Saturday, 25 December 2010


Many readers of this blog do not celebrate Christmas. However, even for the this is a good time to think about presents and gifts?

Think about what would really transform your organisation - new technology, new ideas, new organisation, or whatever ... and then think about how you can become Santa (the catalyst) that can make it happen.

Saturday, 18 December 2010

Energy Strategies

Governments around the globe are trying to determine 'sensible' energy strategies. Sometimes these strategies cost (taxpayers) quite a bit of money as governments mandate or encourage the switch to 'greener' energy technologies.

However, it is clear that (as fuel gets scarcer) the costs of fossil-based fuels will continue to rise. So we clearly need to switch to greener alternatives ... the question is how fast?

For example, the California Energy Commission earlier this month approved almost $2 million for the University of California Davis to develop ways to increase the energy efficiency of light commercial buildings.

The research represents a promising opportunity for helping the state reach its ambitious greenhouse gas and energy efficiency targets. The goal of the project at UC Davis is to increase the energy efficiency of existing multi-tenant light commercial buildings — such as strip malls, office parks and mixed-use developments — while decreasing greenhouse gas emissions.

The project aims to identify the best technologies to use, market barriers to avoid and to make recommendations for retrofitting buildings. Three principal investigators will join faculty and staff from the California Lighting Technology Center, the Energy Efficiency Center, the Graduate School of Management and the Western Cooling Efficiency Center on the project.

There are bound to be mistakes and stumbles along the way to a greener future ... but we do need to progress on this journey ... and we need more research like this to give us better signposts for the journey.

Monday, 13 December 2010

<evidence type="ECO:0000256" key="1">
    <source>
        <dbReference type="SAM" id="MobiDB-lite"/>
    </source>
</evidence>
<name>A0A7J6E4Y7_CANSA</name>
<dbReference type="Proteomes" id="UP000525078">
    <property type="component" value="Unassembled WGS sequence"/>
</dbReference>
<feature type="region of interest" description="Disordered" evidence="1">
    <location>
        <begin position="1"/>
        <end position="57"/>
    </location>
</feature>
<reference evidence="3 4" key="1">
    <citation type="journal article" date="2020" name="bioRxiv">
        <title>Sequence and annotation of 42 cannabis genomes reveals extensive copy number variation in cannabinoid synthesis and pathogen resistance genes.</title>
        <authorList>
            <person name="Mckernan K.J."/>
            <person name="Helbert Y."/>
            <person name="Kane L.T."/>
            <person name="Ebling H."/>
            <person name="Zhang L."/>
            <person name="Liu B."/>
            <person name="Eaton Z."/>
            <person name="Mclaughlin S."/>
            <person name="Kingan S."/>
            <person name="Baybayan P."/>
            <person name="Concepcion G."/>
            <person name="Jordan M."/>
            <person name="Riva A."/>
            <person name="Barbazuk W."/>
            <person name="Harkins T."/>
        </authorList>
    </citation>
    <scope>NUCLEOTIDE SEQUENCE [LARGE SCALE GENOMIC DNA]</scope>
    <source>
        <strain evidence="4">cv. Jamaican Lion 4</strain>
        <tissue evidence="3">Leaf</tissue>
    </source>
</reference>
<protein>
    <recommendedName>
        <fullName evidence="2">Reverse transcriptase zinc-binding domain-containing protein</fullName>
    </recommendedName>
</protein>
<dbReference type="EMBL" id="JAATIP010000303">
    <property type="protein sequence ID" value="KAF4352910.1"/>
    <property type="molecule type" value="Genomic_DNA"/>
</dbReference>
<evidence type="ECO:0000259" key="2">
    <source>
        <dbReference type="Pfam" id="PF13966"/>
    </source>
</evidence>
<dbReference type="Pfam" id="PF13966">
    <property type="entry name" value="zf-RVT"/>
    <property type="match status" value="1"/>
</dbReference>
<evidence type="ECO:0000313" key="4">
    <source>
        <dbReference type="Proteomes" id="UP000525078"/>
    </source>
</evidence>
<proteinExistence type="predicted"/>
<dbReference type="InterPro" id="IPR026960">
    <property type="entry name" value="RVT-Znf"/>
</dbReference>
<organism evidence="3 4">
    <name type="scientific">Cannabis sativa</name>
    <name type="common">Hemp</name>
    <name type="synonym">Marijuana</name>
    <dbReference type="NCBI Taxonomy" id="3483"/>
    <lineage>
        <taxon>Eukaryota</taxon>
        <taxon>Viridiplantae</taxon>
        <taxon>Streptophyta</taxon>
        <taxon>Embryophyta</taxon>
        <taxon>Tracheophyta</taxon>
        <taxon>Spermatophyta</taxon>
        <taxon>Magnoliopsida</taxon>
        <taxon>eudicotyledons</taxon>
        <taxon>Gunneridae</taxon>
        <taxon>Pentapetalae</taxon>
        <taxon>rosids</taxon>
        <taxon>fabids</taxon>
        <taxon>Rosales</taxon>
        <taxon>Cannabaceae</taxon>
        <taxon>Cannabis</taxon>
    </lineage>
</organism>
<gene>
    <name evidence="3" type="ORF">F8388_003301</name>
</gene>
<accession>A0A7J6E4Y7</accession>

Good or Bad Figures

I see lots of national and regional productivity figures ... I even publish some of them in this blog.

However, I am holding back at the moment ... the recent (ongoing?) recession means that most figures are not really to be trusted. Oh, they're 'accurate' ... but at the start and end of recessions especially there are lag effects that make interpretation of the figures more difficult ... and certainly more dangerous.

So, in many countries productivity appears to be going up .. but that's because output is rising but many organisations have not started re-hiring ... they are using overtime and other temporary ways of providing the resources necessary to create those outputs.

So, governments should be way about trumpeting higher productivity ... in time the figures will settle to their 'real' levels.

Saturday, 4 December 2010

Jamaicans - Read This!

The publication Jamaica: Productivity Summary Report 1972-2007, by the Jamaica Productivity Centre, should be required reading for all Jamaicans - government ministers, officers and public and private sector management and employees. It states: "Labour productivity or output per worker has been declining at an annual rate of 1.3 per cent over the past 34 years (1973-2007). For the past five years (2003-2007) this decline has increased to 1.8 per cent per annum."

And this is at a time when technoloy has been revolutionsining manufacturing, offices, hopsitals and mostl other workplaces.

The statistics also compare most unfavourably with the figures achieved by Jamaica's Caricom partners who have shown improvements of 1.5 per cent per annum from 1972, and pf 2 per cent in the last 10 years. The report states: "In 1997 the average worker in Trinidad was three times more productive than the average Jamaican worker. However, this gap had widened to over five times by 2007".